Who doesn't have memories that would best be forgotten? The time you had a little too much to drink at a friend's wedding, that awkward Thanksgiving with the in-laws, the water park incident.
Although such unpleasant experiences may be seemingly impossible to let go, bad memories don't necessarily have to haunt you forever and can be intentionally forgotten, according to a new study published in the journal Psychonomic Bulletin and Review.
Changing the context of a memory is the first step to forgetting it, reports a team of researchers from Dartmouth University and Princeton University. Context plays a fundamental role in how we organize our memories.
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For their study, the researchers conducted brain scans on 25 individuals ranging in age from 19 to 34. Each individual viewed a number of nature scenes presented to them interspersed with a list of random words. Some were instructed to remember the words they saw, while others were told to forget.
When the students were given a second list of words to go along with their nature scenes, neuroimaging revealed that participants assigned to the "forget" group wiped out scene-related activity in the brain, a pattern not scene in those told to retain the memories. The degree to which participants flushed out those thoughts predicted how many of the random words they would later remember when prompted.
There are limitations to the latest research, however. "Although our results provide evidence that we can intentionally forget by changing our contextual states, our results do not pin down the underlying mechanism of contextual change," the authors admit.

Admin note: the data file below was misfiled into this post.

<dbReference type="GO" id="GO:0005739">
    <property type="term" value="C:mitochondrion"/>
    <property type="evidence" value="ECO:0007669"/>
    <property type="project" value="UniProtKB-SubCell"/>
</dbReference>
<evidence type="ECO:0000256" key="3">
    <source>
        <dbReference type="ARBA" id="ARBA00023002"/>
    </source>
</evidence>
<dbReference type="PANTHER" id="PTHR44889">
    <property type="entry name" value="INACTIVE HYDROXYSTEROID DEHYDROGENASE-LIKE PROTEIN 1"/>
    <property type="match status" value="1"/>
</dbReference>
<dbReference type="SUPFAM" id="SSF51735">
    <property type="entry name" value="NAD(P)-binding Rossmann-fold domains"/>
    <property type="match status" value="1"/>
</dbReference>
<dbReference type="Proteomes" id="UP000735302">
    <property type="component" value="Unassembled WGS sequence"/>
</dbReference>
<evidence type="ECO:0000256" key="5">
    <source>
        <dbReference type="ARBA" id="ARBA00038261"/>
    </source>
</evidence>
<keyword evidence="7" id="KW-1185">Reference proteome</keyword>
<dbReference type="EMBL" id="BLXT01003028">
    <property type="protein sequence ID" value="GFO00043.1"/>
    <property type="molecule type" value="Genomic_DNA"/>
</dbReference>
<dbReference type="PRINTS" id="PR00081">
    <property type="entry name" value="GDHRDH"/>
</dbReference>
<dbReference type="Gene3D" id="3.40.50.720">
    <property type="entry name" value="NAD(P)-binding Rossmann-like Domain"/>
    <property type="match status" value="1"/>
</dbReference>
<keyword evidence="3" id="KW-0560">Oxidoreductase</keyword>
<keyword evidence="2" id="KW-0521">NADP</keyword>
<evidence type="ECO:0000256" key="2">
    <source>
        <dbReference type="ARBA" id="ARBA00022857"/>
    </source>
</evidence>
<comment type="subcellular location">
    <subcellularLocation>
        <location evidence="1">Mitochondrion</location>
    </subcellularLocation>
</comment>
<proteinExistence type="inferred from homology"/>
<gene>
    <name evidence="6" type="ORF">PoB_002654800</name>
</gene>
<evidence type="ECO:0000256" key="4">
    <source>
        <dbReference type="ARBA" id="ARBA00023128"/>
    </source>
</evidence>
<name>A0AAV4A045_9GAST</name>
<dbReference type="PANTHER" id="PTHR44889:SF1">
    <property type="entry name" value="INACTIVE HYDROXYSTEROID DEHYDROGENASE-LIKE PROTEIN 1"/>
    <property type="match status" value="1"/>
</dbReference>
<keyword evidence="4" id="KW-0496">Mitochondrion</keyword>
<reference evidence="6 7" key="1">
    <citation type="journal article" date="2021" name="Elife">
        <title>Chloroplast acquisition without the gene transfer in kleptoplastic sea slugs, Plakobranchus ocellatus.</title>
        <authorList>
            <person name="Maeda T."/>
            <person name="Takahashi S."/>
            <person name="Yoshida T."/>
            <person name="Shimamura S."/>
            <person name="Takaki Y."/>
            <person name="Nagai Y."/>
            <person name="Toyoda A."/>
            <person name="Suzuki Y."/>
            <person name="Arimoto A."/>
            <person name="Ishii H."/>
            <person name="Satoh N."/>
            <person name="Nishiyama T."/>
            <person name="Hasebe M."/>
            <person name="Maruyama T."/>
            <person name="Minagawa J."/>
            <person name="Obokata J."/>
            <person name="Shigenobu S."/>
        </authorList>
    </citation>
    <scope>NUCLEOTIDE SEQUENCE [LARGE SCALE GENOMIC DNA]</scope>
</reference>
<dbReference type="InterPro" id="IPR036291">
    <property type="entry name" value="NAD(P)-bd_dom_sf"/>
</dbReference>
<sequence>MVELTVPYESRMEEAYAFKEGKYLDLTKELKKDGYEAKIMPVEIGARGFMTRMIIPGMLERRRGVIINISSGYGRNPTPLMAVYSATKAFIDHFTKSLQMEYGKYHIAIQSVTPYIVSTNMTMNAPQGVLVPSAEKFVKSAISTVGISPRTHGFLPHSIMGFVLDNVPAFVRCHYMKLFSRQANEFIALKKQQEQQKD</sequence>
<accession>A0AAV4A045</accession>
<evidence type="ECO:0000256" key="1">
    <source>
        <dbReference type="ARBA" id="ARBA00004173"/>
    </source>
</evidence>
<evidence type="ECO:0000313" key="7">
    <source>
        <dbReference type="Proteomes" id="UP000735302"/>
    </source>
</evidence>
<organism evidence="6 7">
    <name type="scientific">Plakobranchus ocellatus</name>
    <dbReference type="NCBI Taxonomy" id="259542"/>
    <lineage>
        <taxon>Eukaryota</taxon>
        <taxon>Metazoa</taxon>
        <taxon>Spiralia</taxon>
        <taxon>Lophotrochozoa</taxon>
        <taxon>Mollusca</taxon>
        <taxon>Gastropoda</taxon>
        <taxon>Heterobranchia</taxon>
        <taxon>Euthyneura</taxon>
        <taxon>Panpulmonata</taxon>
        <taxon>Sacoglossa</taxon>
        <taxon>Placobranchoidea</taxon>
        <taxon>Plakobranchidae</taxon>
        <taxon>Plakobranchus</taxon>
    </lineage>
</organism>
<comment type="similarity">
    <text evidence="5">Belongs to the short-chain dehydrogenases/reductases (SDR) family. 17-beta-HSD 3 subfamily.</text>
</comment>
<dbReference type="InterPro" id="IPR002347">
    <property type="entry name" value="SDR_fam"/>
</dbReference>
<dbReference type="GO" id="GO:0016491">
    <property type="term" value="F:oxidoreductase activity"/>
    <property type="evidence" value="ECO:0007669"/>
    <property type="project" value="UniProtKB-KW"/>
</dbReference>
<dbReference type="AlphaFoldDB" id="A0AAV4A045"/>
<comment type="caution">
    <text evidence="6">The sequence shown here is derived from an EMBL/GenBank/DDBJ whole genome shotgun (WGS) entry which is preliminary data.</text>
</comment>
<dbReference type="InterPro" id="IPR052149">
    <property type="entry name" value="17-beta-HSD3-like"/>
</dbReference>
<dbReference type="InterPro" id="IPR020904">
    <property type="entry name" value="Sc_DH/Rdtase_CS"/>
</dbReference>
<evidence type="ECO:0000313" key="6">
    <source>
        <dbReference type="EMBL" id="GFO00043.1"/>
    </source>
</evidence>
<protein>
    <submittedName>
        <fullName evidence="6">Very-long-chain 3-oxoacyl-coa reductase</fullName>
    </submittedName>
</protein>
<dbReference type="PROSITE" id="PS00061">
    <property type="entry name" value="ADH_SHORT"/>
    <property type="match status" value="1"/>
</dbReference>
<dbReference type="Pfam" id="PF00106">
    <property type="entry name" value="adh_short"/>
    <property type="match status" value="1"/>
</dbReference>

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A 2012 study published in the journal Neuron uncovered two possible cognitive tactics for being rid of bad memories, suppression and substitution. Both tactics proved equally effective, but they target the memory itself rather than the contextual cues that could incite the return of a negative experience.
Applying the findings from the latest research could lead to potentially beneficial treatments for individuals struggling to cope with painful experiences and those dealing with post-traumatic stress disorder (PTSD). "Forgetting is typically viewed as a ‘failure' in some sense, but sometimes forgetting can be beneficial, too," lead author Jeremy Manning said in a statement.
It doesn't take a trained scientist to realize that the most painful memories are also the most difficult to forget, but researchers at the University of North Carolina at Chapel Hill discovered just that in their study published in 2007. Emotional memories created with visual cues, the kind of context used in the latest study, proved the most resilient.
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